Randomised controlled trial of Early Enteral Nutrition (EEN) versus Conventional Management (CON) in patients undergoing major resection for upper gastrointestinal cancer


Session type:

Rachael Barlow1, Wyn Lewis2, Geoff Clarke2, Sarah Hunt1, Tim Harvard2, Malcolm Puntis1, Tricia Price1

1Cardiff University, Cardiff, UK, 2Cardiff and Vale NHS Trust, Cardiff, UK


Proffered paper presentation

Gastrointestinal cancer accounts for approximately 37,000 deaths in the UK per year, and overall survival remains poor. Although EEN after major surgery is becoming more popular in the UK, the evidence required to change practice is inconclusive, and by tradition patients have been kept nil by mouth for protracted periods (Stroud 2006).

To determine if EEN improved clinical outcome in terms of length of hospital stay (LOHS), postoperative morbidity and mortality and health related quality of life (HRQoL).

One hundred and twenty-one patients [median age 64 years (range 35-82), 83 male, 38 female, 60 oesophageal, 33 gastric, 28 pancreatic cancer] were recruited across 3 NHS Trusts over a 3-year period. There were two randomisation groups, Group A (EEN) received early enteral nutrition via a needle catheter jejunostomy, commenced within 12 hours of leaving the operating theatre. Group B (CON) received conventional management remaining nil by mouth until deemed safe by the operating surgeon to commenced oral diet and fluids. All patients in the study had a feeding jejunostomy inserted intra-operatively. Six patients were deemed palliative at the time of surgery and hence were therefore not eligible for randomisation.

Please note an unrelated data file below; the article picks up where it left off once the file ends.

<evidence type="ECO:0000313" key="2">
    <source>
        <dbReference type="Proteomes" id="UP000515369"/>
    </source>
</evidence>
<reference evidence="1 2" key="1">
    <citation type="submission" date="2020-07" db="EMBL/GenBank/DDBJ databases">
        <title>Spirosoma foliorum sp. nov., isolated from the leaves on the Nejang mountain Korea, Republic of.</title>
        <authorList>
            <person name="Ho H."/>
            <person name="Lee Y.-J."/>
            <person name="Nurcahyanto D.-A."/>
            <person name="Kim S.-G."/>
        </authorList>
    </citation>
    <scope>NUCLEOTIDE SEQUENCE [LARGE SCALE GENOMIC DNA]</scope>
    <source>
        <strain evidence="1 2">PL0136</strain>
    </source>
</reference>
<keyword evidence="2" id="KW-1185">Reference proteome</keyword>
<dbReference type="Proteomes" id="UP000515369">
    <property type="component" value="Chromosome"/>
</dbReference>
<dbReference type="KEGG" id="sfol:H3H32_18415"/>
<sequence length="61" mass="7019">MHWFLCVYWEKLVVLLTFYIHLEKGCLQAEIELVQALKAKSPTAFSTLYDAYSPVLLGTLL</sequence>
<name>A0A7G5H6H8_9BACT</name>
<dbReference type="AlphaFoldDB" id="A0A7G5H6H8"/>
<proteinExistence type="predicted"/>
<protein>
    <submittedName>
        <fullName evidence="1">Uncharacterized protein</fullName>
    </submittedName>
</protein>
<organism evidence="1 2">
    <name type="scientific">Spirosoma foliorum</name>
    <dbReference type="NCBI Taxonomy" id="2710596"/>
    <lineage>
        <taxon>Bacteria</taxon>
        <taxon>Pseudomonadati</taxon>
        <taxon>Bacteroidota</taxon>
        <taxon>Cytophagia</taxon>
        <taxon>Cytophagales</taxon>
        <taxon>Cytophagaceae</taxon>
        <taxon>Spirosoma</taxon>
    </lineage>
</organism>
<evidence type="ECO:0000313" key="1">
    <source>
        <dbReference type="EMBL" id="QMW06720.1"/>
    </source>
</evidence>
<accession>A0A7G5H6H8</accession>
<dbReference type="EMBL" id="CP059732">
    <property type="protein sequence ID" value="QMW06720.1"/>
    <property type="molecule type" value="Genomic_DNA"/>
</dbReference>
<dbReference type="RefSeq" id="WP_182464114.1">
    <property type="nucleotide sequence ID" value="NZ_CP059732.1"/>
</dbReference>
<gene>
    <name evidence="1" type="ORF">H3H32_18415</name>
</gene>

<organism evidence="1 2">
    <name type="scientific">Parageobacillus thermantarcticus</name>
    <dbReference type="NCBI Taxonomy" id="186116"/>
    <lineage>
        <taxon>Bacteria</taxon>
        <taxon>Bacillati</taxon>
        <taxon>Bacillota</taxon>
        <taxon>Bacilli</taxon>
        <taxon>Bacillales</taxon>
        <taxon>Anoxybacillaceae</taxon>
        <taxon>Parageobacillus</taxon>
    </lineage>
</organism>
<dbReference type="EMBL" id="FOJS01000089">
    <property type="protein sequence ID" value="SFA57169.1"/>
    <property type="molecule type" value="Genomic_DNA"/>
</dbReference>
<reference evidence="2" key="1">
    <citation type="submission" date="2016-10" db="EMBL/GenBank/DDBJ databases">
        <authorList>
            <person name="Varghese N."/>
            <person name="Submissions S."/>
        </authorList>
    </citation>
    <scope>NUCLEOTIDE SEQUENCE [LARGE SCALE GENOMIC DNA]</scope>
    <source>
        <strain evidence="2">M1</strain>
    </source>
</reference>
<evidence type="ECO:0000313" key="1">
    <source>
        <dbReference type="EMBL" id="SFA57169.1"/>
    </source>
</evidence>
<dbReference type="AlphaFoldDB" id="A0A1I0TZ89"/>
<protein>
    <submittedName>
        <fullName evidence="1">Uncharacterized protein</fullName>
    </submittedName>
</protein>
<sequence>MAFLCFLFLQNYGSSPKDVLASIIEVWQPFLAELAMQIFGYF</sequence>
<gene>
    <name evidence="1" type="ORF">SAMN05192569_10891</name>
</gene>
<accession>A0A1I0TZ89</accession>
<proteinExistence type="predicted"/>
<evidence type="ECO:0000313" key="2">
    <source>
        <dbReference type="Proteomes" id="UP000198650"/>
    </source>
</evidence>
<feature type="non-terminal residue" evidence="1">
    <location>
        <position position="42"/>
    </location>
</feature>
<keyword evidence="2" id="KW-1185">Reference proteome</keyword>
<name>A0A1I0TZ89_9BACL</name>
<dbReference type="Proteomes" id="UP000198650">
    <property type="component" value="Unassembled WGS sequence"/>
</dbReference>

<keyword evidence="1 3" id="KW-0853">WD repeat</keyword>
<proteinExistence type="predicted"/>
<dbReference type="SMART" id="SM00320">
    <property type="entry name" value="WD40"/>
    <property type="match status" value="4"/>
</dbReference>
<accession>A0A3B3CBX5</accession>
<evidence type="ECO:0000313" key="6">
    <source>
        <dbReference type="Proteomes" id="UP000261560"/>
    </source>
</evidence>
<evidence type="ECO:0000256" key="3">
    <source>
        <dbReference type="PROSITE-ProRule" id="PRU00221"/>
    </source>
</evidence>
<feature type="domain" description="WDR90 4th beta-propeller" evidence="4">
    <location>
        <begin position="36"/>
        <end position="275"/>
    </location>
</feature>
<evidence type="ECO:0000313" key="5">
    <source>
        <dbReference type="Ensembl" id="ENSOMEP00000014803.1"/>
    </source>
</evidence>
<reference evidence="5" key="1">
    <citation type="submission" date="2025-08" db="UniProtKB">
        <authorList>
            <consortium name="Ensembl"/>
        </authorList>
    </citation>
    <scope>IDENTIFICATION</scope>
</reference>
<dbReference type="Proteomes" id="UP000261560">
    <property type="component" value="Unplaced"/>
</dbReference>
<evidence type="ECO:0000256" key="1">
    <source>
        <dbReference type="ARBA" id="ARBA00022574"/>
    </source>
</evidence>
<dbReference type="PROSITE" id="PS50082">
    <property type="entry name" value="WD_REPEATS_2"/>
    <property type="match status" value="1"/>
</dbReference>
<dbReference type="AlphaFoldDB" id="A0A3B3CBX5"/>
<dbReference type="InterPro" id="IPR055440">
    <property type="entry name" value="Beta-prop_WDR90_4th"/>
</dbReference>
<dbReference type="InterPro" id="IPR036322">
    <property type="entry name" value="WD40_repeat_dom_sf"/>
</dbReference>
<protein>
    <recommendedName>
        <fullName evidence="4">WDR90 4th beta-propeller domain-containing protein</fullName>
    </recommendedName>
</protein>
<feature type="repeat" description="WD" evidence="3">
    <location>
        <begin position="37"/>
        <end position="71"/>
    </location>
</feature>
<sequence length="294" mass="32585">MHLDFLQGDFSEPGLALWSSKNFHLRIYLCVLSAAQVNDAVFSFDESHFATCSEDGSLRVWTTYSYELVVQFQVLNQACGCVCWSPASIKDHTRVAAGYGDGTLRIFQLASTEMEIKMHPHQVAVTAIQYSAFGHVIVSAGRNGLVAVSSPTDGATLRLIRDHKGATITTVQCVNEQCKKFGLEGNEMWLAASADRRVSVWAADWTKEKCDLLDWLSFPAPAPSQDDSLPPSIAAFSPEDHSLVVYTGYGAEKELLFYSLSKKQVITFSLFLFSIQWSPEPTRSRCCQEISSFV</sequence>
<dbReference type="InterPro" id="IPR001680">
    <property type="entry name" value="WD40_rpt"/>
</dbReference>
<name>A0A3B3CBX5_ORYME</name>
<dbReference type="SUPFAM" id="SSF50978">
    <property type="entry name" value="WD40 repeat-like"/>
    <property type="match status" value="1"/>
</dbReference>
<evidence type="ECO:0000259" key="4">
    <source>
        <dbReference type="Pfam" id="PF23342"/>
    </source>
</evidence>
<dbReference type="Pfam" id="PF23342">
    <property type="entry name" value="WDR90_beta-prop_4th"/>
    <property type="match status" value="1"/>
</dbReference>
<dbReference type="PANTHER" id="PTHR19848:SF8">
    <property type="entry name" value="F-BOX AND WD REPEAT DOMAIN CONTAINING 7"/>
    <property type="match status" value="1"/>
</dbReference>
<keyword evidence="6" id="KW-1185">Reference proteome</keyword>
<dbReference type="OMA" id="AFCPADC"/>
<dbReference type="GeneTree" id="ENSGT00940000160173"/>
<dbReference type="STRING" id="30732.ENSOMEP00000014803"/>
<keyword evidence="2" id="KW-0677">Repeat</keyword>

Median LOHS for the CON group was 19.0 days (Range 14-27 days); EEN group was 16 days (Range 13-20.75 days) U=1181.5, p=0.009. There were no statistically significant differences in HRQoL between the groups however there was a trend towards improved HRQoL in the EEN group at 6, 12 weeks and 6 months post discharge. Major complications were less frequent in the EEN group.

Summary of Results

CON Group

EEN Group

Test statistic (p)

Anastomotic leak % (N)

8/55 (8)

1/60 (1)

7.10 (0.01)

Wound infection %(N)

16/55 (16)

3/60 (3)

13.1 (0.001)

Chest Infection % (N)

10/55 (10)

4/60 (4)

3.34 (0.064)

EEN resulted in a cost saving of 1421.17 (926.17-5,242.18) per patient based on the difference in LOHS and the difference in the statistically significant major complications between the two groups.

EEN was cost effective, reduced patients duration of hospital stay and improved outcomes.